Fernande Grudet, 92, who under the name "Madame Claude" operated an exclusive call-girl ring in Paris in the 1960s and '70s that attracted the patronage of dictators and diplomats, heads of state and titans of industry, died on Saturday in Nice, France. The news agency Agence France-Presse reported her death Tuesday.

Madame Claude's clients included world leaders, executives, actors and playboys - anyone with a boldface name and a deep enough wallet to afford her deluxe call-girl service. The women she offered were failed actresses and models she coiffed and polished, testing their knowledge of politics and history, counseling them on good manners, demanding weekly medical exams and daily hair appointments. When women interviewed to work for her, she didn't ask for a character reference - she would simply seize their handbags, empty out their contents and judge by what was inside.

The myth of Madame Claude, so powerful that for decades it shielded her from the prosecution and social stigma that most women in her position would have faced, was carefully cultivated.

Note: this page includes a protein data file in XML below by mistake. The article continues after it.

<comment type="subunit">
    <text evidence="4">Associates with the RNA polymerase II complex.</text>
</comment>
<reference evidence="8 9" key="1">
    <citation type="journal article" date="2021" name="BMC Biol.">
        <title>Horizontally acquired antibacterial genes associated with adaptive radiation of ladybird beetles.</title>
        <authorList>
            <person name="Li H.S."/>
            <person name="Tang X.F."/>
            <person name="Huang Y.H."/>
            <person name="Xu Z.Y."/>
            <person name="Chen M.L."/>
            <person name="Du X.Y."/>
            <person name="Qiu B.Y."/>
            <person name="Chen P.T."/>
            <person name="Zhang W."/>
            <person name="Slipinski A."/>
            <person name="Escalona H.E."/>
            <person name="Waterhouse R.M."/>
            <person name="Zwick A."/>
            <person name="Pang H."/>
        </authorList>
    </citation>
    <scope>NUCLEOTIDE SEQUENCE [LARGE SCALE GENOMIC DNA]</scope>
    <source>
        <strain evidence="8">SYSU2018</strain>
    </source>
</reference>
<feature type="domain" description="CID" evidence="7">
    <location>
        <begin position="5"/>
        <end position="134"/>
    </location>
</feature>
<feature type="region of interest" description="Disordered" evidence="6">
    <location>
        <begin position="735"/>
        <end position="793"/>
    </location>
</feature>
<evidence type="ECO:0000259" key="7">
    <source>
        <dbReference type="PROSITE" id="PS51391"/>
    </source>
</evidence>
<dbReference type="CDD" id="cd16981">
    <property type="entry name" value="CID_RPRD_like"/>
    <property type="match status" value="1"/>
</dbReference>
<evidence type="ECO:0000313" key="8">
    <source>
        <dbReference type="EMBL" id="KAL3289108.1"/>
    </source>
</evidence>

Information about her childhood is sketchy, and for the most part difficult to extricate from the origin story she wove for herself.

She told the Chicago Tribune in 1987 that after World War II, she moved from the Anjou region to Paris, where she took "the kind of jobs you take when you have no proper work." When a friend offered to give her control of "this little organization," she took it.

Within a few years, as Madame Claude, she was the head of a call-girl service "of such quality and exclusivity that she became almost an extension of the French state," as the Tribune put it. Though prostitution is legal in France, procurement - what Claude was doing - is not.

But she was beyond the law. Indeed, by her telling, many of world's most powerful, famous, and infamous were among the clients at her Champs-Elysees brothel - though there's little way of verifying her claims.

What she described as an insistence on elegance and quality gave her business a socially-acceptable sheen. In the 1960s, to have patronized Madame Claude's was a mark of status.

By the mid 1970s, a conservative government had come to power in France and Madame Claude was investigated for unpaid taxes. She fled the country for Los Angeles, where she lived for almost a decade, then returned to France and served a four-month jail sentence, according to the Associated Press.

In 1992 she was arrested for reviving her old business, and ultimately served several more months in prison, according to the BBC.   - Washington Post